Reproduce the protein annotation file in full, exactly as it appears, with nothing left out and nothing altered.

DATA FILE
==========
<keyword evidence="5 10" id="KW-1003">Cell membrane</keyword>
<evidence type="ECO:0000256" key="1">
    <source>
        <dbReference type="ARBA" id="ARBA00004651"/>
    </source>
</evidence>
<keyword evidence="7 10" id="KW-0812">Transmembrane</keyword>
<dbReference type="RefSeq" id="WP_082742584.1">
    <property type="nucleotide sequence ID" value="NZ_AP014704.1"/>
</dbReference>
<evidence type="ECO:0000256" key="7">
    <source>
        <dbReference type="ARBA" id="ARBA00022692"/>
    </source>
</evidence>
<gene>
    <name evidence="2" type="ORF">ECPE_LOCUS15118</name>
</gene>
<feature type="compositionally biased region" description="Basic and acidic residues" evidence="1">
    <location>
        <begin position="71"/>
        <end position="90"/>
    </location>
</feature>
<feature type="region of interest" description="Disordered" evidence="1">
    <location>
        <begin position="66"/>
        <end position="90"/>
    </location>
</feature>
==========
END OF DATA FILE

<keyword evidence="5 10" id="KW-1003">Cell membrane</keyword>
<evidence type="ECO:0000256" key="1">
    <source>
        <dbReference type="ARBA" id="ARBA00004651"/>
    </source>
</evidence>
<keyword evidence="7 10" id="KW-0812">Transmembrane</keyword>
<dbReference type="RefSeq" id="WP_082742584.1">
    <property type="nucleotide sequence ID" value="NZ_AP014704.1"/>
</dbReference>
<evidence type="ECO:0000256" key="7">
    <source>
        <dbReference type="ARBA" id="ARBA00022692"/>
    </source>
</evidence>
<gene>
    <name evidence="2" type="ORF">ECPE_LOCUS15118</name>
</gene>
<feature type="compositionally biased region" description="Basic and acidic residues" evidence="1">
    <location>
        <begin position="71"/>
        <end position="90"/>
    </location>
</feature>
<feature type="region of interest" description="Disordered" evidence="1">
    <location>
        <begin position="66"/>
        <end position="90"/>
    </location>
</feature>